Indulgence is a tough habit to kick, even under the doctor’s orders. Patients may resolve to to stop smoking, eat less and cut down on the booze while still in the presence of their physician, but those promises eventually wear off. However, a new tooth-embedded sensor could put an end to all those little white lies.
Hao-hua Chu and colleagues at National Taiwan University have invented a tiny circuit board that fits inside a tooth cavity, and it’s capable of recognizing telltale jaw motions of chewing, drinking, speaking, coughing or smoking. The sensor can also be embedded into dentures or a dental brace, and it includes an accelerometer that can relay data to a patient or doctor’s smartphone.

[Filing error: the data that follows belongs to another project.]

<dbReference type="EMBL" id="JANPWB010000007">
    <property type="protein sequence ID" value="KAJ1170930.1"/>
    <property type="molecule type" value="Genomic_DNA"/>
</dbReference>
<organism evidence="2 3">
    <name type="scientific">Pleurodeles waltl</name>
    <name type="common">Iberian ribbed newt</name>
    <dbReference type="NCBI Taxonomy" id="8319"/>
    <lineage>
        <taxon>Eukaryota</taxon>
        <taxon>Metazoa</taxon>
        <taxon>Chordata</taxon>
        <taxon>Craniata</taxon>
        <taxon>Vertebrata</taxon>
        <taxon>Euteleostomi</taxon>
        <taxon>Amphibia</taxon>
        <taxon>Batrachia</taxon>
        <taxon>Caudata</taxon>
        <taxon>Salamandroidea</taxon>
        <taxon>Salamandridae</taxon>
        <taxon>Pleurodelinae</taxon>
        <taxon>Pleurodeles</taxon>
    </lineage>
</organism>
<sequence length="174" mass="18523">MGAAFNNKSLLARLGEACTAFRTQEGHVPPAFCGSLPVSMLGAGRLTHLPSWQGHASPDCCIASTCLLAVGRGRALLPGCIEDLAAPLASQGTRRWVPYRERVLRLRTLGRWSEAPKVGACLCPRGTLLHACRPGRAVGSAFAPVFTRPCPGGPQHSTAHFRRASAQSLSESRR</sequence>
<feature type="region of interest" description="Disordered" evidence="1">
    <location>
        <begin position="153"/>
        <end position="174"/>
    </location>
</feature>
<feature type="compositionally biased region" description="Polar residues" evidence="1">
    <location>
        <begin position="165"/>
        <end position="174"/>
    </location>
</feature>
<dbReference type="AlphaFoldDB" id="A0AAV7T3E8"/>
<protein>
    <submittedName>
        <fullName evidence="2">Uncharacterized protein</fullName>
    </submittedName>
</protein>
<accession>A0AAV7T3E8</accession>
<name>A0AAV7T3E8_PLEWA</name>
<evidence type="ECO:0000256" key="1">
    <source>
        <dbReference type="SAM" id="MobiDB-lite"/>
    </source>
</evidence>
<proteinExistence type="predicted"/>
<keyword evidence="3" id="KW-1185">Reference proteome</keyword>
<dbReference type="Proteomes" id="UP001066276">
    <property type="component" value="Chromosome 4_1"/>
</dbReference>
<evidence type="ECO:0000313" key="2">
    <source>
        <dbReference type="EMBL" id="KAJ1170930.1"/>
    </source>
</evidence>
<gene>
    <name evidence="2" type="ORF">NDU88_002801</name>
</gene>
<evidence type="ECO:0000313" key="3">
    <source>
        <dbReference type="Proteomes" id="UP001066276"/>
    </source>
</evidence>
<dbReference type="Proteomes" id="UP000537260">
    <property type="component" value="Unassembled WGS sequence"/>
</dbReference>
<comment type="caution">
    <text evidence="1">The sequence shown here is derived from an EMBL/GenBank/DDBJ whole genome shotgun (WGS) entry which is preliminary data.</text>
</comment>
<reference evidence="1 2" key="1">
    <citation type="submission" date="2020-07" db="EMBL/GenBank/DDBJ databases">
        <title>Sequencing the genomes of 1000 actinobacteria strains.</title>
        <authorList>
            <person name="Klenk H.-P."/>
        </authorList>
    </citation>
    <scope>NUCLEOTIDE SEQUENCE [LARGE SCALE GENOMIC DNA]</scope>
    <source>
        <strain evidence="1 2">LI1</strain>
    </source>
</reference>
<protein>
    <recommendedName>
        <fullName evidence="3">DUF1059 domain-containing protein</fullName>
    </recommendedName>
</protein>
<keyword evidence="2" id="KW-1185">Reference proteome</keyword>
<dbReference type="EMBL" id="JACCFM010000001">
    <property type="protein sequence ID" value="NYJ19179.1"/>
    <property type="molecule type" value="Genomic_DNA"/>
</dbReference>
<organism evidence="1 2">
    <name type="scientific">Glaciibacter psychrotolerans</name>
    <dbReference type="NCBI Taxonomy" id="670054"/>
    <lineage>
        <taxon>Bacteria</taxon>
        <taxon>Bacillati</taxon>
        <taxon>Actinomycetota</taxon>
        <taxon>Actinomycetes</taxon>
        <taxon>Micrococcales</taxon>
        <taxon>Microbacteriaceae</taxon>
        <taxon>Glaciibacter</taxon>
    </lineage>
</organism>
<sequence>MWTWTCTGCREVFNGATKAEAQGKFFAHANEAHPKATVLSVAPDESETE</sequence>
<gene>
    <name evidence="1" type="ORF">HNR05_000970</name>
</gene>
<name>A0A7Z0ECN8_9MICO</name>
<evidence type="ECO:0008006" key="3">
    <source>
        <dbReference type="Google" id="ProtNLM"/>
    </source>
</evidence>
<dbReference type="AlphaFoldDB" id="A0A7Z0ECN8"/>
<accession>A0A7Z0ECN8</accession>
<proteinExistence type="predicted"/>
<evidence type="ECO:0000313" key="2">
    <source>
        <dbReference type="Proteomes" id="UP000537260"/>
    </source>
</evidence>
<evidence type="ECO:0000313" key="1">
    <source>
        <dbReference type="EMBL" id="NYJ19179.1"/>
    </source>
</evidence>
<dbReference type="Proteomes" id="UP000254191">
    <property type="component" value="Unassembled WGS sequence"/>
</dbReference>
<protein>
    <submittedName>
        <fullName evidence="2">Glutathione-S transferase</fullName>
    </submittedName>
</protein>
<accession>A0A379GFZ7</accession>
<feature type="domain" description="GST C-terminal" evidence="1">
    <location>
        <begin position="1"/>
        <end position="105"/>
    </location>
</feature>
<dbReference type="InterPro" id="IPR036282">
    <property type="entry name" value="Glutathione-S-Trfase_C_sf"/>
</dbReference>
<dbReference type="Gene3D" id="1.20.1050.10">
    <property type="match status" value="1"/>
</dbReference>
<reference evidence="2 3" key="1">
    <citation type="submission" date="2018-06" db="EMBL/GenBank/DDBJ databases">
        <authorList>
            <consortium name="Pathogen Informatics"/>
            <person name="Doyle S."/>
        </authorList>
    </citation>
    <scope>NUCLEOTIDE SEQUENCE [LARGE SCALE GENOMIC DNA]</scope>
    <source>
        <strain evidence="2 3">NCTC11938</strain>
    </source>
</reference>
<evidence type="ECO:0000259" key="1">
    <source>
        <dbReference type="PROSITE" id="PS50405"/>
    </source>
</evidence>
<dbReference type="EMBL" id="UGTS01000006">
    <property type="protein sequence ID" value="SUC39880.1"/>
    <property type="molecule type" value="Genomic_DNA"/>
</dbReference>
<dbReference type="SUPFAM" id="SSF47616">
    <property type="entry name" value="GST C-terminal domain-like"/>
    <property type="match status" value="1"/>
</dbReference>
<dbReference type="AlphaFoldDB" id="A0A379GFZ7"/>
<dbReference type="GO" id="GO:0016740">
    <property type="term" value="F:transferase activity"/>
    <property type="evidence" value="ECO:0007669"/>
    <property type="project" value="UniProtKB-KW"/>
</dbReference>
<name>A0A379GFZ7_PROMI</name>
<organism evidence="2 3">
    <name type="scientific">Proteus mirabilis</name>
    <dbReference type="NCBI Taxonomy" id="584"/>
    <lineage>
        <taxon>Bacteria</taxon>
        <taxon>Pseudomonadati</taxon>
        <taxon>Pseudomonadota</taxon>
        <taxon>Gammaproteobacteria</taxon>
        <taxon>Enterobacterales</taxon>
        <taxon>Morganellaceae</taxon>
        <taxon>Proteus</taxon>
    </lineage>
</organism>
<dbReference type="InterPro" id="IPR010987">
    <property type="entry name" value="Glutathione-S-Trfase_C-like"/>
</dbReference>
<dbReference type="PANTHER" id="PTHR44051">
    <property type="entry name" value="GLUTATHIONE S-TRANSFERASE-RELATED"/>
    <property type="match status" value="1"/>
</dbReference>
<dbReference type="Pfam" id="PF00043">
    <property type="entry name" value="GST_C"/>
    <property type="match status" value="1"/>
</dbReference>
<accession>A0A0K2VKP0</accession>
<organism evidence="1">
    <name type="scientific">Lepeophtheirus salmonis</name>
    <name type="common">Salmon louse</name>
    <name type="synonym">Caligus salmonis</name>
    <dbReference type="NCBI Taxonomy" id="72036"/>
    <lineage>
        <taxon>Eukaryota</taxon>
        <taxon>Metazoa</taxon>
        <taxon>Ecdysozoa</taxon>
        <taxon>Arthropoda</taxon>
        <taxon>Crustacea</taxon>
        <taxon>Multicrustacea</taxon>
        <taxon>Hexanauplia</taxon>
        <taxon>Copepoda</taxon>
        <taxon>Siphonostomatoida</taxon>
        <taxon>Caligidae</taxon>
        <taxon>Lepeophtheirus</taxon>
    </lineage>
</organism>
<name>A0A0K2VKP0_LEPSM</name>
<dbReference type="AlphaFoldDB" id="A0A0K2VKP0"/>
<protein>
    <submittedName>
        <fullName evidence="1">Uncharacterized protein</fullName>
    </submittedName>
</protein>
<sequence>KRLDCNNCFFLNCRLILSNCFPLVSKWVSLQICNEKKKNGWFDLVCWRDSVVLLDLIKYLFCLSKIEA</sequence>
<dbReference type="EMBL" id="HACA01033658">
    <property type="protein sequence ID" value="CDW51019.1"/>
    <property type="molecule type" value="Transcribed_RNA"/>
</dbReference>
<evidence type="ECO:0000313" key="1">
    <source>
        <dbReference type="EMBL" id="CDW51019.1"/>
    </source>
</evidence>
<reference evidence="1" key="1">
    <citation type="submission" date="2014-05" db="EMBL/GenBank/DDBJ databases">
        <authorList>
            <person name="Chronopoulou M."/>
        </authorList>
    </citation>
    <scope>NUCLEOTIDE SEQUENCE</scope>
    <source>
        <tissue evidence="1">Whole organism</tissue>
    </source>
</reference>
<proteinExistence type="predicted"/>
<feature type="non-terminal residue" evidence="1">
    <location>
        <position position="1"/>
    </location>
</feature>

A prototype was tested on eight people and showed impressive results: the sensor correctly identified oral activities 94 percent of the time. Although the prototype is still tethered to an external wire, researchers are hopeful they can eventually incorporate a small, internal battery.
Chu and company will be presenting their work at the International Symposium of Wearable Computers in September. In the meantime, try and lay off the Camel Lights, all-you-can-eat buffets and bottomless Long Island iced teas.
Credit: National Taiwan University